So the album I have chosen is Promenade by The Divine Comedy. If you’re looking for comparisons or reference points, then try to imagine a Scott Walker and Michael Nyman collaboration on the soundtrack of a period movie, based on one idyllic day-in the-life of two young lovers. At the very least this probably loosely describes Neil’s ambition and although this is a concept album of sorts, don’t let that turn you off. I loved it for years before I was made aware of this fact.
The day starts with his lady friend having an early morning bath in the opening song as our gentleman speeds on his bicycle to meet her in track two, ‘Going Downhill Fast’. ‘The Booklovers’ is a name-dropping (but fun) roll call of the literary greats which is possibly the pre-lunch nervous conversation before the two sweethearts have their seafood lunch in ‘A Seafood Song’.
The après lunch song is the gorgeous ‘Geronimo’, in which the couple get soaked but finishes with him ‘drying her beautiful hair before an open fire’. ‘Don’t Look Down’ finds the couple on a ferris wheel, only to discover he is afraid of heights, so afraid that it conjures up images of death and this arrogant little chappy has an argument with God (‘who really ought not to exist’).
It is the next song that really seals the deal for me with this album, ‘When The Lights Go Out All Over Europe’ celebrates European Cinema over Hollywood:
‘When the lights go out all over Europe
I forget about old Hollywood,
‘Cos Doris Day could never make me cheer up
Quite the way those French girls always could.’
I guess this album is much like a great French classic movie; a movie in which nothing major happens plot-wise, but is full of subtleties and poignant moments, all delivered in style, a celebration of the simple things that all add up to an almost perfect day.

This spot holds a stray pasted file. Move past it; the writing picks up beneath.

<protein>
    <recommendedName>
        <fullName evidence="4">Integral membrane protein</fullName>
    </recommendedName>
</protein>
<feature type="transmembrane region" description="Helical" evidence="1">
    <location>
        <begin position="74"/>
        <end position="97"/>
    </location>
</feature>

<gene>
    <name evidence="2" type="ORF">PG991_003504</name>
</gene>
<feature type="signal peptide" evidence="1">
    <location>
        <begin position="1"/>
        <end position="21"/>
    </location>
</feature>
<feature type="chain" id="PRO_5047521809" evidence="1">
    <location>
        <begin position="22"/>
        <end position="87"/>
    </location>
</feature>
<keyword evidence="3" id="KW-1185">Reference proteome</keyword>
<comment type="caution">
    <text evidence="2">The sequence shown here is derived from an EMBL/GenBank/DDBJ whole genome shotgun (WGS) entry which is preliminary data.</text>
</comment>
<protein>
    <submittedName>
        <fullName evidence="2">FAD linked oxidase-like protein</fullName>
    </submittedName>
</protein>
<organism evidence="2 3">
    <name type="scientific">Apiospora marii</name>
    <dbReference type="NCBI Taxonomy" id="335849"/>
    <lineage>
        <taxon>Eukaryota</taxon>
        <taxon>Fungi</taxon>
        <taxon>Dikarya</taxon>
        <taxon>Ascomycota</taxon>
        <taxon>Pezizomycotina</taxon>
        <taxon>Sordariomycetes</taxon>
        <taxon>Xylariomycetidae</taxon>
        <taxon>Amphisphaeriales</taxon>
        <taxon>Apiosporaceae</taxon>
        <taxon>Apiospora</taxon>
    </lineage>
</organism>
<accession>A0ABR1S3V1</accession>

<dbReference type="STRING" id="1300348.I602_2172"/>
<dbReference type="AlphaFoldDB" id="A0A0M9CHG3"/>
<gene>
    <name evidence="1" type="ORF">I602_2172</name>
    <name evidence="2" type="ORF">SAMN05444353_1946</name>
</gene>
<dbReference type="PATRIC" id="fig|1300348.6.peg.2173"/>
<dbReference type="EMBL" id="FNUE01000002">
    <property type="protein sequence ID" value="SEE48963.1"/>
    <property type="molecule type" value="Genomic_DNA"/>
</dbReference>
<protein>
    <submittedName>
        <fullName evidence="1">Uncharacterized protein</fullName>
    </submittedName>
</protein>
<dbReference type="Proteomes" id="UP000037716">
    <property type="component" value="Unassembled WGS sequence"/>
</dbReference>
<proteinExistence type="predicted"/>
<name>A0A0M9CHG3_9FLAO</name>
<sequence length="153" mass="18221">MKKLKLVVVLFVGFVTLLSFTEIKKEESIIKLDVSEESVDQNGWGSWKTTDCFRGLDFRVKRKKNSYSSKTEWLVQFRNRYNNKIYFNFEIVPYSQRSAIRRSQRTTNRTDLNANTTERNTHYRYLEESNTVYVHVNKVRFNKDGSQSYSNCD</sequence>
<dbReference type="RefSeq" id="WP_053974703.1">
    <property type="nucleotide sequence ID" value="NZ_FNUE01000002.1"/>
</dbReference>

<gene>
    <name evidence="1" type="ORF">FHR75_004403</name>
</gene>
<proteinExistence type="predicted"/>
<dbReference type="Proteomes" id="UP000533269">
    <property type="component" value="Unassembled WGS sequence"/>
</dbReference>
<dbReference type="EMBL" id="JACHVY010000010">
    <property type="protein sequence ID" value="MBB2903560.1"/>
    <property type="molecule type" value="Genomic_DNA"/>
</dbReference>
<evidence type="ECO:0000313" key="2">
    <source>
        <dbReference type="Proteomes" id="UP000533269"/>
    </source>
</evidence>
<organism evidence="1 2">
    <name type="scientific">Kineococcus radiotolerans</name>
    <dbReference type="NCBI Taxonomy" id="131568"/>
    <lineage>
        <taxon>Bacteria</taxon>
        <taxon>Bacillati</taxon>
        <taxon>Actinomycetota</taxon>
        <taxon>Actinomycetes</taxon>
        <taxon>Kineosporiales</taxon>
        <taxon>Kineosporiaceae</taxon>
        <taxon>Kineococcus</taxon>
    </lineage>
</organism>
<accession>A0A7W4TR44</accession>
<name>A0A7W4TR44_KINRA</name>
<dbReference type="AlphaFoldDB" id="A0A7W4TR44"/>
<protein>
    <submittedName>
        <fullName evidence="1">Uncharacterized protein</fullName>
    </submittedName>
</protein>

A spontaneous dip in the sea in ‘Neptune’s Daughter’ almost results in our leading lady accidentally drowning, but she is saved by a strong pair of arms before being whisked off to ‘A Drinking Song’, humorously celebrating the joys and demons of drink. Time flies on days such as these and it is now ‘Ten Seconds To Midnight’ in which the lovers sadly realise their day is coming to a close.
However they don’t indulge in this melancholy for too long as ‘Tonight We Fly’, the closing track, is a celebration of life and love which ends with this philosophical lyric:
‘If heaven doesn’t exist
What will we have missed
This life is the best we’ve ever had?’
Well it is not quite the last word, the ‘hidden track’ features a reading from Horace’s ‘Ode to a Man’ which seems to capture the spirit of the album and is perhaps the album’s message.
‘Happy the man, and happy he alone, he who can call today his own: he who, secure within, can say, ‘Tomorrow do thy worst, for I have lived today’.’
Promenade is peppered with literary references, French cinema references, Greek mythology; as mentioned already musically are influenced by artists such as Michael Nyman and Scott Walker. It really is a great Irish album, possibly even my favourite.
John O’Leary has had a few aliases in his time, but there’s really no hiding behind the most successful indie/alternative nightclub Ireland has seen over the last two decades – Freakscene.